Published on October 30th, 2006 | by Erich Becker0
Review: Saw III
Most sequels or sequels of sequels tend to lose some of the spice that made the original movie worthy of having a sequel in the first place. There are franchises which buck this trend and those that follow a rollercoaster ride of mediocrity and glory as the series progresses through the years. The Saw series is a good example of the ladder with both the original and first sequel building up and progressively getting better with more inventive deaths, clever schemes, and twist endings that really made you think in the end. Saw III, the latest in the annual Halloween series, manages to hold the bar firmly in place for the series, but doesn’t raise it any particular way for the franchise or the genre.
Saw III picks up almost immediately after the events of Saw II, and as an added bit of closure we’re treated to how the second (and first) movies really ended by the screenwriters desire to tie up some loose ends. Granted they do leave a few questions, but we ultimately figure out what happened to Adam (the photographer from the first film) and Detective Matthews (who was last seen chained in a very familiar looking bathroom). Luckily for us the events that took place in the previous film are not only touched upon, they are a big component of the overall movie’s plot. Jigsaw (Tobin Bell) is still very much near death and Amanda (Shawnee Smith) is still working as his protégé in continuing on his work.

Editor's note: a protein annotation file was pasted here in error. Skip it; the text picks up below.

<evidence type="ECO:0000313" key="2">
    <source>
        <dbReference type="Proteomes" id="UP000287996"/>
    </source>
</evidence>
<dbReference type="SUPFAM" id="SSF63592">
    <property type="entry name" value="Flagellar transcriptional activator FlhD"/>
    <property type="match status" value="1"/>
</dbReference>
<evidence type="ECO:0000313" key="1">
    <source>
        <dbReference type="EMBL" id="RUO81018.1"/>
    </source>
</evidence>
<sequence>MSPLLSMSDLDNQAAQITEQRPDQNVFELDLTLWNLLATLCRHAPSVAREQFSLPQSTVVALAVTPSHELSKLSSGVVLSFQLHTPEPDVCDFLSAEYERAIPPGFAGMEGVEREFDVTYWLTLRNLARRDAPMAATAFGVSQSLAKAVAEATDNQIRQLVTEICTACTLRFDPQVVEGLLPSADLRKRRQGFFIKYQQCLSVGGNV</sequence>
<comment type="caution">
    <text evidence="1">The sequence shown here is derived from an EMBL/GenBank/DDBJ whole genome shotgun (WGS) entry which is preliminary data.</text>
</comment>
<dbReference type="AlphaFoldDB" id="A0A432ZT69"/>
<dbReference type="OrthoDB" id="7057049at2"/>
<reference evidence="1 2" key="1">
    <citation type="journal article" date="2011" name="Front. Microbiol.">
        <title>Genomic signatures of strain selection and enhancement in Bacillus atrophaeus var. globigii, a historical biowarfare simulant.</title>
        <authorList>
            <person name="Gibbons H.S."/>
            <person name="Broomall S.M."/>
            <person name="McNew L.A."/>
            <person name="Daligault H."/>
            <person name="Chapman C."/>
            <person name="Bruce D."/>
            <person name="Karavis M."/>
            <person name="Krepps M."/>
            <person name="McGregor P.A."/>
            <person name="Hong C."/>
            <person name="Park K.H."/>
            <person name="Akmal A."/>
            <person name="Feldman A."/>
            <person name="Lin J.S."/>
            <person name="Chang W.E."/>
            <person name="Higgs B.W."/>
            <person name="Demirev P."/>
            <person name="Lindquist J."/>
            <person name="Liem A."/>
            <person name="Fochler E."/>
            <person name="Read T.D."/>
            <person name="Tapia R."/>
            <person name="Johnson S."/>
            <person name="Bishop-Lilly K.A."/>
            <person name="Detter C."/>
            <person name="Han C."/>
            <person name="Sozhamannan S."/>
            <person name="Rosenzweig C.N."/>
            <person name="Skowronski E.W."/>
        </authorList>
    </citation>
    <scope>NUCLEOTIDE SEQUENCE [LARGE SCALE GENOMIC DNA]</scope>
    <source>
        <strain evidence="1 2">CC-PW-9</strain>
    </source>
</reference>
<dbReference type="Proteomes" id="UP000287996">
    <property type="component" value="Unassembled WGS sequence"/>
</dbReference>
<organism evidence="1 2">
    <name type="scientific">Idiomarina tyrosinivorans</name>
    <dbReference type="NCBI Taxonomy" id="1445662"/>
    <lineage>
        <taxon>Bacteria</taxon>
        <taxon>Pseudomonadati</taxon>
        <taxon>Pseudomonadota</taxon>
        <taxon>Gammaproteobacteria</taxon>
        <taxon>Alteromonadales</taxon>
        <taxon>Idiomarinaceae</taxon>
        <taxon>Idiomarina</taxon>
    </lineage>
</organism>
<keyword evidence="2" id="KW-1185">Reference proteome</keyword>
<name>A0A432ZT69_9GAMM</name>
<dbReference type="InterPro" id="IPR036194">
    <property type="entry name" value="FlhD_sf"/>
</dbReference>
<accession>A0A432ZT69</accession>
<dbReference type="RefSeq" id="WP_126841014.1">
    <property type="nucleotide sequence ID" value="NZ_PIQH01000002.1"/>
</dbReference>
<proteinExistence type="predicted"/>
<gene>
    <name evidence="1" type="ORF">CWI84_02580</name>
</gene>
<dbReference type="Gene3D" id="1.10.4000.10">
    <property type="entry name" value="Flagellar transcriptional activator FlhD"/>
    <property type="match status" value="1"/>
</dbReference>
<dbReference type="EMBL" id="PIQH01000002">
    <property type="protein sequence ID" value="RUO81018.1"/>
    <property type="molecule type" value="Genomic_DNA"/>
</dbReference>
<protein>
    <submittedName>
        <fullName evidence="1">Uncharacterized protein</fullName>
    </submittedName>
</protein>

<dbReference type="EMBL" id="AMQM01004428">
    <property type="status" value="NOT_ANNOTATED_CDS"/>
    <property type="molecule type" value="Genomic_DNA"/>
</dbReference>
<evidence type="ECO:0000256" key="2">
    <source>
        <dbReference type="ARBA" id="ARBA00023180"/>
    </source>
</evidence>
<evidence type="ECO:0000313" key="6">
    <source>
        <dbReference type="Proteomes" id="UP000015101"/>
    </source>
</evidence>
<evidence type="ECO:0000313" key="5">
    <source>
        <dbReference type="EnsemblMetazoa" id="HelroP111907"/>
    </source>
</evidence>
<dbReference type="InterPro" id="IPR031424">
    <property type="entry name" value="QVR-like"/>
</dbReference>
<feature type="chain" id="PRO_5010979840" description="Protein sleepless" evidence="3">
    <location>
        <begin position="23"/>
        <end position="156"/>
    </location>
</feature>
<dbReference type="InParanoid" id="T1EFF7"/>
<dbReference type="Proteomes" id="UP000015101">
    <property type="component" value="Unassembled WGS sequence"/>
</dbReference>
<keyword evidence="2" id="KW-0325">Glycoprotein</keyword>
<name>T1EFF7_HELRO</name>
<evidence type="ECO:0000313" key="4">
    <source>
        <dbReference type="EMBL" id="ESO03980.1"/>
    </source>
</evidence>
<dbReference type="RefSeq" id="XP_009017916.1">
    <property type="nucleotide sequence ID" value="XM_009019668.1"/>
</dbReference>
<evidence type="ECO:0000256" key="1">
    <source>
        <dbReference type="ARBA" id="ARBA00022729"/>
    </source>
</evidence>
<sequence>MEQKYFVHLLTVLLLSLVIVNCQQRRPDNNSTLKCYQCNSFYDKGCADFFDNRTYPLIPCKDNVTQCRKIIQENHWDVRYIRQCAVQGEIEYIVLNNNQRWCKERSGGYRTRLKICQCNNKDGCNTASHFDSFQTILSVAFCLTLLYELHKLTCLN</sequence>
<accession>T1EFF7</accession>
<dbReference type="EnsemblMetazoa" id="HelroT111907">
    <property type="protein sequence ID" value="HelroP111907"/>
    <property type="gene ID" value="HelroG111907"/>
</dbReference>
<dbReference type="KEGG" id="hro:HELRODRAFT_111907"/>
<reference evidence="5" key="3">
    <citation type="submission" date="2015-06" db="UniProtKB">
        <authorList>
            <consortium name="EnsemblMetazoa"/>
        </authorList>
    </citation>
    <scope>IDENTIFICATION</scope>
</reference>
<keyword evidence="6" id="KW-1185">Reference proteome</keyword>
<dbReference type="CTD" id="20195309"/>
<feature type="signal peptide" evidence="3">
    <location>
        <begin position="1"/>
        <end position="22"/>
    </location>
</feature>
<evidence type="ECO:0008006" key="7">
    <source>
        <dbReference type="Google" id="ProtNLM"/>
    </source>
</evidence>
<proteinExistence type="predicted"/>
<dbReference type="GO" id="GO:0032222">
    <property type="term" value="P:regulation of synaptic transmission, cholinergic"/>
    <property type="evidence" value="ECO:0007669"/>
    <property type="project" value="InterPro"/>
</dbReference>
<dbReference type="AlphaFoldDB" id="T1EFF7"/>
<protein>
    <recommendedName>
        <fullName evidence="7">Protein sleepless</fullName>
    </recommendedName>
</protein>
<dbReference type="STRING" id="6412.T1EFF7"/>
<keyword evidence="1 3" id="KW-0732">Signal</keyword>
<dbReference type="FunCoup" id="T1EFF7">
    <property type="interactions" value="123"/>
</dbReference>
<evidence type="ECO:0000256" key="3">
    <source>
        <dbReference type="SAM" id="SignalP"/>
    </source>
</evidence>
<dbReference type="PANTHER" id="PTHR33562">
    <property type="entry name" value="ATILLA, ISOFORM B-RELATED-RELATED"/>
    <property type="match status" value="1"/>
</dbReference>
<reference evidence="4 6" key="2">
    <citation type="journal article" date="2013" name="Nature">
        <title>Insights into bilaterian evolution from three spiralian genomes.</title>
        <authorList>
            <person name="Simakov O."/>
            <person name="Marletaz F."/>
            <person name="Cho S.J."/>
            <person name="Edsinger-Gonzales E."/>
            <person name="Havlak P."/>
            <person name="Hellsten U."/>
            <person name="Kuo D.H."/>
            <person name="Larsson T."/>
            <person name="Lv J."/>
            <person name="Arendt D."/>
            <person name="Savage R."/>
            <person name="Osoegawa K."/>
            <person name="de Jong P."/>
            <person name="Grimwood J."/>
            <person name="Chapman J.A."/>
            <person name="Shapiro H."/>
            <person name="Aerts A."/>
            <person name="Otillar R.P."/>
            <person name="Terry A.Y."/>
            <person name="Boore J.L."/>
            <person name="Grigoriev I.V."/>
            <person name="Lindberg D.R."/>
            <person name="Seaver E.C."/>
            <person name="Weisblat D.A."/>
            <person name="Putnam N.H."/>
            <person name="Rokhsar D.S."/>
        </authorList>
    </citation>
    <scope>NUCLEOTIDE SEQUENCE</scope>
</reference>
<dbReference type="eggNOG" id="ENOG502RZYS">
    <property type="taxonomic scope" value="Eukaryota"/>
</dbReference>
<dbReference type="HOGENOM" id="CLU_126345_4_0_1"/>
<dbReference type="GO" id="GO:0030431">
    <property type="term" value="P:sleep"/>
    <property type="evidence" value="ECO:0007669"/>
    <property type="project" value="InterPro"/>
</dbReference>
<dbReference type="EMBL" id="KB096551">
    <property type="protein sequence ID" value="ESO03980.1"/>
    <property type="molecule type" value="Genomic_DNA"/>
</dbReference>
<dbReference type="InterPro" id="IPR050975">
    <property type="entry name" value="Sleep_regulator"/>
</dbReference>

Unlike the first two movies the main “conflict” with a character or characters being put in an impossible situation (two men trapped in a bathroom, a group of people in a locked down house infected with a virus) plays second fiddle to Jigsaw himself and his final elaborate games to test the will of a person. I’ll be honest and say that I was surprised by the movie’s final revelation about who each of these people was and who was being tested for what. While the twist is no where near as good as the original, or as out-of-the-blue as the second film, it sits well with the viewer as you pick up bits and pieces along the way. We almost called part of the ending about half way through the film, but the ultimate climax and finale were a surprise.
The beauty of this series is it knows what it is, it knows the genre, and it knows who its fans are and it doesn’t bend over backwards to appease those who are not part of its core audience. The filmmakers at Twisted Pictures and Lionsgate know that male teenagers and early twentysomethings will turn out in droves for a film like this around Halloween and are prepared for the most obscene and grotesque display they can get a ticket for. These movies are cheap to produce, very cleverly marketed, and appease a devoted fan base.
Saw III lacks the horror aspect of most of the films in the genre in which the purpose is not to scare you, you won’t find any jump-out-of-your-seat moments here, but what you will find are plenty of reasons to cringe at the screen as decaying pigs become liquid, bone meets skull, and explosives meeting the human body. Saw III handles all three of the previous statements wonderfully and delivers a rewarding experience.
The second sequel, however, may not be as accessible as the first, or even second, films in the series for new viewers to be introduced. With so many flashbacks to the previous two movies, and the events leading up to them, and after them, this is definitely a more fan oriented film geared towards bringing closure and setting up the next sequel. How the will pull off nearly-greenlit Saw IV is anyone’s guess after the finale of this installment, but I can honestly saw I’ll be in line, ticket in hand, next year at this very same time.